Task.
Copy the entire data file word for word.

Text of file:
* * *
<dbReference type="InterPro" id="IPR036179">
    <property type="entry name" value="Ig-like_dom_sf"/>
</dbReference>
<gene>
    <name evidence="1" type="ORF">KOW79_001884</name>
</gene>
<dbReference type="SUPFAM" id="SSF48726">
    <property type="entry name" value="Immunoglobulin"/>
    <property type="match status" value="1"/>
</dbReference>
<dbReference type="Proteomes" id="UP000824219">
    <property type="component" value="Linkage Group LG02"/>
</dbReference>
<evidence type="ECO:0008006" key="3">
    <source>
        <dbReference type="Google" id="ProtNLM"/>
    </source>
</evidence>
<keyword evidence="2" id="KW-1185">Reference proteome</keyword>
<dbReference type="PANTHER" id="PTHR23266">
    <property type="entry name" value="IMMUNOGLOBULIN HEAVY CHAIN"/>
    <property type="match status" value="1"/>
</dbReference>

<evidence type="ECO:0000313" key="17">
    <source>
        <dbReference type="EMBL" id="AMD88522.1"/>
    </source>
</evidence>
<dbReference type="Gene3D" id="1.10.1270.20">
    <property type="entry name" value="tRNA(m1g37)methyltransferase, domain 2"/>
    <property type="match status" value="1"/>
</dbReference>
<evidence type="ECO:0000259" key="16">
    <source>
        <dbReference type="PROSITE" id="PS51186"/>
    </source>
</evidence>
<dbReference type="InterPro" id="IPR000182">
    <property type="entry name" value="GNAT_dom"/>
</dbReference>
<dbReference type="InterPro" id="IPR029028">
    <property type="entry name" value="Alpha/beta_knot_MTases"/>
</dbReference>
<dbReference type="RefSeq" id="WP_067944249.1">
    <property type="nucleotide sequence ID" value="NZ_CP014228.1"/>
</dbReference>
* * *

<dbReference type="InterPro" id="IPR036179">
    <property type="entry name" value="Ig-like_dom_sf"/>
</dbReference>
<gene>
    <name evidence="1" type="ORF">KOW79_001884</name>
</gene>
<dbReference type="SUPFAM" id="SSF48726">
    <property type="entry name" value="Immunoglobulin"/>
    <property type="match status" value="1"/>
</dbReference>
<dbReference type="Proteomes" id="UP000824219">
    <property type="component" value="Linkage Group LG02"/>
</dbReference>
<evidence type="ECO:0008006" key="3">
    <source>
        <dbReference type="Google" id="ProtNLM"/>
    </source>
</evidence>
<keyword evidence="2" id="KW-1185">Reference proteome</keyword>
<dbReference type="PANTHER" id="PTHR23266">
    <property type="entry name" value="IMMUNOGLOBULIN HEAVY CHAIN"/>
    <property type="match status" value="1"/>
</dbReference>

<evidence type="ECO:0000313" key="17">
    <source>
        <dbReference type="EMBL" id="AMD88522.1"/>
    </source>
</evidence>
<dbReference type="Gene3D" id="1.10.1270.20">
    <property type="entry name" value="tRNA(m1g37)methyltransferase, domain 2"/>
    <property type="match status" value="1"/>
</dbReference>
<evidence type="ECO:0000259" key="16">
    <source>
        <dbReference type="PROSITE" id="PS51186"/>
    </source>
</evidence>
<dbReference type="InterPro" id="IPR000182">
    <property type="entry name" value="GNAT_dom"/>
</dbReference>
<dbReference type="InterPro" id="IPR029028">
    <property type="entry name" value="Alpha/beta_knot_MTases"/>
</dbReference>
<dbReference type="RefSeq" id="WP_067944249.1">
    <property type="nucleotide sequence ID" value="NZ_CP014228.1"/>
</dbReference>